MSUToday
Published: Dec. 18, 2018

OIE works to create a better MSU

Contact(s): Beth Brauer University Communications Beth.Brauer-Delaney@cabs.msu.edu, Penny Davis Media Communications office: (517) 355-5158 penny.davis@cabs.msu.edu

Located in one of MSU’s historic buildings on campus is a group of office suites that houses the Office of Institutional Equity, a neutral entity that reviews concerns related to discrimination, harassment, sexual misconduct, relationship violence and stalking.

The office is comprised of approximately 21 individuals who work in a variety of capacities to provide a safe learning and working environment for the MSU community. One individual working for the betterment of MSU students, faculty and staff is Bianca Stepanyan.

Stepanyan is a training and accommodations specialist in OIE. She has worked in OIE since 2017; previously, she worked as an advocacy coordinator for the Sexual Assault Program at MSU. Stepanyan is an MSU alumna who graduated in ’10 from the College of Social Science with a degree in psychology. She was also part of the College Assistance Migrant Program (CAMP).

Stepanyan agreed to answer some questions so as to provide the community at-large a better understanding of what she and the office, as a whole, does.

1. What is your role in OIE and how does your role support the efforts and mission of OIE?

The purpose of OIE is to make sure campus is safe. I provide support for anyone who is going through the investigative process with OIE and making sure they have what they need to be successful on campus. While OIE is a neutral entity, I provide resources for both claimant and respondent for OIE investigations. Sometimes individuals need accommodations made — such as a discreet notification to a professor excusing an absence, a request for extensions on assignments or facilitating and enforcing a university no-contact directive.

I also provide support for Relationship Violence and Sexual Misconduct online training. The online training can be very triggering for a survivor. It is important that the person in this role have knowledge and the skillset to understand and address issues that may come forth regarding sexual misconduct and relationship violence.

2. How did you become interested in the work you do?

I am originally from Mexico and am part of a conservative family where discussions of sex and rape were not ever part of the norm. Once in the U.S., I was part of the migrant community, and these topics were not brought up either. Learning about the MSU Sexual Assault Program (as an undergraduate) and what they do was eye opening, and it provided me with a new opportunity, which I never thought I would have. I realized I could advocate for sexual assault victims and also advocate for marginalized communities who are frequently forgotten.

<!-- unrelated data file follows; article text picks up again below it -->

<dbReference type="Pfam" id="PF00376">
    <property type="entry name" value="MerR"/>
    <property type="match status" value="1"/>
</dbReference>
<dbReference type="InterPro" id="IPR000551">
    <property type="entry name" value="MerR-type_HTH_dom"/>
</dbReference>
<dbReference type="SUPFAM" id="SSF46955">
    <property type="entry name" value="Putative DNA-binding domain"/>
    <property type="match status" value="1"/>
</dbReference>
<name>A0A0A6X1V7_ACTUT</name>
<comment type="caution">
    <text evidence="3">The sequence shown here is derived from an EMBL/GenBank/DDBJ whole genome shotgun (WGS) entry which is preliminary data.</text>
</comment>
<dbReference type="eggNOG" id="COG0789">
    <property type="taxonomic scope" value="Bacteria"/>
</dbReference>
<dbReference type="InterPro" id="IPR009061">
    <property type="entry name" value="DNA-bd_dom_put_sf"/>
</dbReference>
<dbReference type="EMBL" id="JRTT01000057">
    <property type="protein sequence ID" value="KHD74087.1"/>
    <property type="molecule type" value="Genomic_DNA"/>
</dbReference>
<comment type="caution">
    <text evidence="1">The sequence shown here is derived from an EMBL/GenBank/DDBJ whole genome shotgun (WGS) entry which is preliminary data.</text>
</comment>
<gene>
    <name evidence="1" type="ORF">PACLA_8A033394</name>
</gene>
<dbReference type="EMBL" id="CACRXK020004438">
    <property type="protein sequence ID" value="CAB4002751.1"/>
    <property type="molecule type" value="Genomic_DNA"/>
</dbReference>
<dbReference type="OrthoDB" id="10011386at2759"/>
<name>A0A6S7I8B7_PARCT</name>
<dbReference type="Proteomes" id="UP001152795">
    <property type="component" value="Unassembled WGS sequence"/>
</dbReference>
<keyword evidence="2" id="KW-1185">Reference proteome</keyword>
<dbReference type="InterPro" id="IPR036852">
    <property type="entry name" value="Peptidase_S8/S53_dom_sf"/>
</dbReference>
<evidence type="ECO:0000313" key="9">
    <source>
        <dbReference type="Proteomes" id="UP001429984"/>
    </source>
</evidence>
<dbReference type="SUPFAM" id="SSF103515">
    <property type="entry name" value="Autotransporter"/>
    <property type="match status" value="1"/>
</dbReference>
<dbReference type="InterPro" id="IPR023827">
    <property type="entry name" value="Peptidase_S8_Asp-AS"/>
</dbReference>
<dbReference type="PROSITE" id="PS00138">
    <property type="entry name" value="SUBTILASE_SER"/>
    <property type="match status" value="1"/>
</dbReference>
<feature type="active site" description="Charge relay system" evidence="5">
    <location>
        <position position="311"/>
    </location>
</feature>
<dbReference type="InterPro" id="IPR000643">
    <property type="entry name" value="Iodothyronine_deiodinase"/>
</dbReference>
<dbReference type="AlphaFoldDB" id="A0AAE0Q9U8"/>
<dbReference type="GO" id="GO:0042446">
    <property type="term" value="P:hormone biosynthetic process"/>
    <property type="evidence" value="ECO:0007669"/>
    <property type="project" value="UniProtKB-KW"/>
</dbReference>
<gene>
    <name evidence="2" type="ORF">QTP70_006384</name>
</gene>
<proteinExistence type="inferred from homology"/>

3. What do you want people to understand about the work being done in MSU’s Office of Institutional Equity?

Many people may have preconceived ideas about OIE largely due to the scrutiny the office is under when an investigation may not find evidence of a violation. I think this causes people to think that OIE doesn’t care, but our job is to be a neutral entity. Unbiased.

What I want people to know is that OIE is constantly working to be better. OIE is made up of investigators who are working tirelessly — weekends and nights — to give every investigation their all. We are working to find ways to be more trauma informed and make the office accessible to anyone who needs it.

4. What are some of the most significant challenges facing higher education today, and what will it take to overcome them?

There are several challenges facing higher education currently. Serving those impacted most by issues of inequity is one of them. Recruiting and retaining marginalized groups is hard as it is, but then when you add the layer of people from these groups needing to file a report and access resources — that’s something we need to continue to improve upon. It goes back to the need to create an inclusive environment on every level.

Right now, universities are working to be informed and to do the best for campus in terms of equity. We also have to make sure we are compliant with the Department of Education. Administration is going to have to work closely with experts in trauma and sexual violence to develop ways to be fair according to what is expected (in terms of compliance) and also in ways that are best for the university community.

OIE is committed to serving the MSU community. To learn more about the resources OIE provides, file a report or request a training, visit the Office of Institutional Equity.

Bianca Stepanyan is a training and accommodations specialist in the Office of Institutional Equity.